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Is the footwear market ready for renewables?

By Don-Alvin Adegeest


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Fashion |Interview

Image: Coachtopia

UPM Biochemicals is a part of a Finnish company that makes eco-friendly materials from wood. Last year they committed to spend 750 million euros to build the world’s first industry scale bio-refinery in Germany. The factory will make chemicals from wood instead of oil, replacing fossil fuel with renewable sources and sustainable materials. They will use these chemicals to produce things like glue for shoes.

Dongsung Chemical is a company from South Korea that makes chemicals too. As a strategic partner to UPM Biochemicals they are finding innovative methods to produce materials such as eco-friendly footwear adhesives that are better for the planet.

Answering six questions regarding the future of biochemicals in footwear, Dr. Michael Duetsch, VP of UPM Biochemicals and Mr. Man Woo Lee, CEO of Dongsung Chemical unveil their thoughts on sustainability in their sector.

What are the major trends in the footwear market right now? Do you see a trend toward renewable materials in the footwear market?

Mr. Man Woo Lee (MWL): Renewable, recycling, eco-friendly and even bio-degradable are buzzwords widely used in the footwear industry. Nowadays, younger generations consider several different factors when making a purchase. These include the functionality and design of the product, the brand, the environmental impact of the production process, and the lifecycle of the materials. Among these considerations, “eco-friendly” is a new mega-trend that we are increasingly seeing.

Why is it important that global brands, for example, clothing and shoe companies transform their products to become more sustainable?

Dr Michael Duetsch (MD): We have to move quickly to a new way of doing business to preserve our climate and the earth on which we are living. Big companies are demanding sustainable solutions and if you look at the value chain from raw materials to products, we will fulfil a key step. We take the sustainable raw material - wood in our case - and convert it to chemicals. This process is essential to transform the economy into something new, which we call the sustainable bioeconomy. The textile and packaging industries, for example, have a really big impact on sustainability as the majority of materials used are fossil-based. Clearly, we need to find a sustainable solution. We want to make our contribution to change this and create more sustainable industries.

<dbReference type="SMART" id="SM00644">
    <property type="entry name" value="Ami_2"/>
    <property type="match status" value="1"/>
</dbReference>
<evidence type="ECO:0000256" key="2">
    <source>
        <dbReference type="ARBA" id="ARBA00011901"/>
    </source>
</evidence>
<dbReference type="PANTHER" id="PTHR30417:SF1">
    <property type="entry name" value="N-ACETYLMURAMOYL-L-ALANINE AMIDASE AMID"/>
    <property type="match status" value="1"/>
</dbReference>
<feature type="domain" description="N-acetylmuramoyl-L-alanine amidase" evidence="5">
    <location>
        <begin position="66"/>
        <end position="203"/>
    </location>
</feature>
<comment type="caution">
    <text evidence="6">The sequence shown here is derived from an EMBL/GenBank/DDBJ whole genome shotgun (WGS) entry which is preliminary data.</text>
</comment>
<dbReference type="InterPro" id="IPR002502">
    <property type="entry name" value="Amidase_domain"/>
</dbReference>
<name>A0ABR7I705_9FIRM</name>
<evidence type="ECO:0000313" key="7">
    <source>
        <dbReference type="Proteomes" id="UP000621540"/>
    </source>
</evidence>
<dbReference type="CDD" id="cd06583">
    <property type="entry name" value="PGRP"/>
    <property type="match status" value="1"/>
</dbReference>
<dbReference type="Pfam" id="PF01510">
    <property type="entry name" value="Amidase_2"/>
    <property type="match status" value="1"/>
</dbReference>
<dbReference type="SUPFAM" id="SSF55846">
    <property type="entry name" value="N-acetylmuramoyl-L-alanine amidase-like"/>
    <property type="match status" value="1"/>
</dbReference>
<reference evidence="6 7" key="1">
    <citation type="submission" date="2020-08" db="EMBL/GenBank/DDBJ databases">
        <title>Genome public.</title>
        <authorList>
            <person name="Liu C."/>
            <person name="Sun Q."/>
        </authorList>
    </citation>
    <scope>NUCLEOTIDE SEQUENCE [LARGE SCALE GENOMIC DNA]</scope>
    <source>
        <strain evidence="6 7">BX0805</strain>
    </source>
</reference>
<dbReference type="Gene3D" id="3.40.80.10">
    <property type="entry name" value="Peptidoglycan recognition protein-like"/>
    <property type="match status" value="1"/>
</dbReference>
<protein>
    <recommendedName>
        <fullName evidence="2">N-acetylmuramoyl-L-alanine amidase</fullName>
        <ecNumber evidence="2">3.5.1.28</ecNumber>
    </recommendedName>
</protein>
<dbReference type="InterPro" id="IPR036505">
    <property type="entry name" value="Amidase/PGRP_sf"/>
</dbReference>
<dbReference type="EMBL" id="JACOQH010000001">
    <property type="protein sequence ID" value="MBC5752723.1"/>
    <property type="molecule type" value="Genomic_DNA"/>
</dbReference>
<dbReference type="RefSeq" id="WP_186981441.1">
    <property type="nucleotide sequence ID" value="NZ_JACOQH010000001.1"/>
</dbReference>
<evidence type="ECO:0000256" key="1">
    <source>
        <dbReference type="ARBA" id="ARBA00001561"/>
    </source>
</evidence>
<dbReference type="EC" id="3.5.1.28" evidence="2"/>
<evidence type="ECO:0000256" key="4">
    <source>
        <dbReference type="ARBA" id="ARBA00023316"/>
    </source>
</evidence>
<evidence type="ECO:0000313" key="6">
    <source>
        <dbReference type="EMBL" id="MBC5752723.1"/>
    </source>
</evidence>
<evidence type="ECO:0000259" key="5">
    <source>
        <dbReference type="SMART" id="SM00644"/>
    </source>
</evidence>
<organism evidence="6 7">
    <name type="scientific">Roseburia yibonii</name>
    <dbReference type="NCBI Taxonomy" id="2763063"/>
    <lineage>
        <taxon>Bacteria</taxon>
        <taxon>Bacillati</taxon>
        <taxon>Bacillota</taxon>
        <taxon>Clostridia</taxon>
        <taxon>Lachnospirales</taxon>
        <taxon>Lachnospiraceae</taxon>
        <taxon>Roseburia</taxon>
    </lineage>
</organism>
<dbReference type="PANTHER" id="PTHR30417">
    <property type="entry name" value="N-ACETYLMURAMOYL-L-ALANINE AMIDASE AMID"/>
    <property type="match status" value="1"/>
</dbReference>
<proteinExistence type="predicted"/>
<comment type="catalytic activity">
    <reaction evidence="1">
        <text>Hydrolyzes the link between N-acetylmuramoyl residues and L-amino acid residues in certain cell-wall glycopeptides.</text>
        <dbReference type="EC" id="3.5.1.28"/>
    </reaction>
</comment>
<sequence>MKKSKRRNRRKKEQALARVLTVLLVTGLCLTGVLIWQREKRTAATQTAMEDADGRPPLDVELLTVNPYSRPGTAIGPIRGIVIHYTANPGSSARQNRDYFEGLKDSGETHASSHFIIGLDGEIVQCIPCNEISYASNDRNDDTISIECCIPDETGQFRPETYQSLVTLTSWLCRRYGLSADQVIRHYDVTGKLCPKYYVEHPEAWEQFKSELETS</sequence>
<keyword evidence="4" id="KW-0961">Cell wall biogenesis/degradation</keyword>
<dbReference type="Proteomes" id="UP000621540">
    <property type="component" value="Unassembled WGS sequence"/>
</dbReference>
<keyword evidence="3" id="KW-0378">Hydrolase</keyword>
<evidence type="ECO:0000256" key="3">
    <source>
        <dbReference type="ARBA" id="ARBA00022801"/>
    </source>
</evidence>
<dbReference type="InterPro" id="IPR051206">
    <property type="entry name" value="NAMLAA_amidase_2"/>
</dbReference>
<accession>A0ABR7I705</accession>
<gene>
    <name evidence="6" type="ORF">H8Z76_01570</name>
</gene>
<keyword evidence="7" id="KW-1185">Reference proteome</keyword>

What options do they have in the current market - global brands?

MD: Global brands are embracing a circular economy, recognising the importance of reusing and recycling materials. In the future beyond fossils, there will be only three sources of carbon – biomass, recycled materials and CO2. By establishing a way to convert biomass into these materials, we are complementing a circular economy.

Which role do suppliers in the clothing and shoe industry value chain play in driving this transformation?

MD: Achieving circularity in textiles is not that easy because they are usually made from composite materials, which makes recycling difficult. At UPM, we help suppliers to become more sustainable by providing them with sustainable raw materials.

How important is it that customers and consumers understand how the forest feedstock is sourced and why?

MD: Woody biomass, which comes from sustainably managed forests, is the licence to operate for UPM as a whole, but especially for biochemicals. We can prove that the wood we are sourcing is not only legally sourced, but also sustainably sourced, and this is the starting point of the long value chain from biomass to the end consumer.

Do you think that consumers of products like sport shoes are looking for renewable products?

MD: We have to fight against climate change, and unfortunately, this will not change over the next few years or decades. Therefore, the kinds of products that will help to protect the climate have a bright future.

The focus of sustainable solutions is on the circular economy. This will be complemented by sustainable raw materials, virgin raw materials, which are sustainably sourced. Both together will form the sustainable, renewable carbon circular economy which is the focus of our end consumers, the brand owners who serve these consumers and the raw material suppliers, like UPM.

Circular Economy
Sustainable Fashion